Evangelism marketing

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Evangelism marketing is an advanced form of word-of-mouth marketing (WOMM) in which companies develop customers who believe so strongly in a particular product or service that they freely try to convince others to buy and use it. The customers become voluntary advocates, actively spreading the word on behalf of the company.

Evangelism marketing is sometimes confused with affiliate marketing. However, while affiliate programs provide incentives in the form of money or products, evangelist customers spread their recommendations and recruit new customers out of pure belief, not for the receipt of goods or money. Rather, the goal of the customer evangelist is simply to provide benefit to other individuals.

As they act independently, evangelist customers often become key influencers. The fact that evangelists are not paid or associated with any company make their beliefs perceived by others as credible and trustworthy.

Evangelism comes from the three words of 'bringing good news,' and the marketing term justly draws from the religious sense, as consumers are driven by their beliefs in a product or service, which they preach in an attempt to convert others.

History[edit]

Many people believe Guy Kawasaki, the former chief evangelist of Apple Computer, to be the father of evangelism marketing. In his books “The Art of the Start" and "How to Drive Your Competition Crazy” Kawasaki states that the driving force behind evangelism marketing is the fact that individuals simply want to make the world a better place. Evangelist customers spread their recommendations and recruit new customers out of pure belief, not for goods or money.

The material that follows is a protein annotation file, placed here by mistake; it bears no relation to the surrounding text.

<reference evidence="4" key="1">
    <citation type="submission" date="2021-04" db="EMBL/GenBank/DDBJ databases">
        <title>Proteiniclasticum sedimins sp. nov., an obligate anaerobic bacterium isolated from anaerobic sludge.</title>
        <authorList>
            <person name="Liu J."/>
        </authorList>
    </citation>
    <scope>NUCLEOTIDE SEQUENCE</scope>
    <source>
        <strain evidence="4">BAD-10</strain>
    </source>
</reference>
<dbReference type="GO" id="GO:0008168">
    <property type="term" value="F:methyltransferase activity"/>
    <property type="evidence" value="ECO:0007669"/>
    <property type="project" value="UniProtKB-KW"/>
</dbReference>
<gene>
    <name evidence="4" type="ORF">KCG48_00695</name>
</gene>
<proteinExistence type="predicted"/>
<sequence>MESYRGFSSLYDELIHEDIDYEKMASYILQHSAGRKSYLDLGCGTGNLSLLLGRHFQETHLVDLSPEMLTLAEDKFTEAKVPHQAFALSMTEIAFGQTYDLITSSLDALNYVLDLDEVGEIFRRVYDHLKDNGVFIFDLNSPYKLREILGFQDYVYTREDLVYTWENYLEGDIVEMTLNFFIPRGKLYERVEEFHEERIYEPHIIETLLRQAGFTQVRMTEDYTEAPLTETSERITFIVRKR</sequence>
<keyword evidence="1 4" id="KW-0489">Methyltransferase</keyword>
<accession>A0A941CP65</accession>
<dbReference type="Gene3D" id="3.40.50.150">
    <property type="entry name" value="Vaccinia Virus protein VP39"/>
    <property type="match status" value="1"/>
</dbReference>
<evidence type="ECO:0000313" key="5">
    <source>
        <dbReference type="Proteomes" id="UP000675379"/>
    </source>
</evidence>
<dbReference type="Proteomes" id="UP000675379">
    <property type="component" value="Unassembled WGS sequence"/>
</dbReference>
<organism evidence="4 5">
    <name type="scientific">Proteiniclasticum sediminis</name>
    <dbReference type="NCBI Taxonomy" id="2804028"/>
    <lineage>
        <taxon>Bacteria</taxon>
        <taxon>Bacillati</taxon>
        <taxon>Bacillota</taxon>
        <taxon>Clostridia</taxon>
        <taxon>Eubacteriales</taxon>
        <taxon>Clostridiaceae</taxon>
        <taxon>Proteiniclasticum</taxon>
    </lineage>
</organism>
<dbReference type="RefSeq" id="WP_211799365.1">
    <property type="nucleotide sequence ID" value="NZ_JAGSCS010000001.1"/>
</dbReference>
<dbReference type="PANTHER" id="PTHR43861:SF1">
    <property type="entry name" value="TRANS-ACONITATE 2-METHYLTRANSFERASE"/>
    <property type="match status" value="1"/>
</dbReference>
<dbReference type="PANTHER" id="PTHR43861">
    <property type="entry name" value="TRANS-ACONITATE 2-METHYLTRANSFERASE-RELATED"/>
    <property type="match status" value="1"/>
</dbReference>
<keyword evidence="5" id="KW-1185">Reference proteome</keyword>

Kinds of evangelism marketing[edit]

Customer communities[edit]

A strong avenue for evangelists is in the form of customer communities, which bring together groups of users of a product or service to share information and discuss common issues. Some companies assist with such events, for example General Motors' Saturn division in Tennessee organizes an annual summer picnic for thousands of customers. Another example is the Harley Owners Groups (HOGS), organized by Harley Davidson, which associate bikers locally and globally through quarterly and annual meetings held all over the world.

Starbucks Corporation, the coffee company, started an online customer community in 2008 called My Starbucks Idea, designed to collect suggestions for products or services and feedback from customers.[1] During the first year of the program, My Starbucks Idea generated 70,000 ideas through the site and approximately 50 changes based on customer suggestions were implemented.

See also[edit]

External links[edit]

References[edit]

  1. ^ Lynn Parker (September 14, 2010). "The ABCs of Social Branding". WomenEntrepreneur.com. FOX News Network, LLC. Retrieved October 8, 2010. 
  • Ahonen, T. and Moore, Alan. "Communities Dominate Brands: Business and Marketing Challenges for the 21st Century", Futuretext, 2005. ISBN 0-9544327-3-8
  • Huba, J. and McConnell, B. Creating Customer Evangelists: How Loyal Customers Become a Volunteer Sales Force, Dearborn Trade, 2002. ISBN 0-7931-5561-4
  • L. Forbes et al. (2005). "Typologies of e-commerce retail failures and recovery strategies". Journal of Services Marketing 19 (5): 280–292. doi:10.1108/08876040510609907. 
  • Longenecker, C. (2005). "Marketing as a management style". Business Horizons 38 (4): 77. doi:10.1016/0007-6813(95)90012-8. 
  • Rules for Revolutionaries by Guy Kawasaki
  • The Macintosh Way by Guy Kawasaki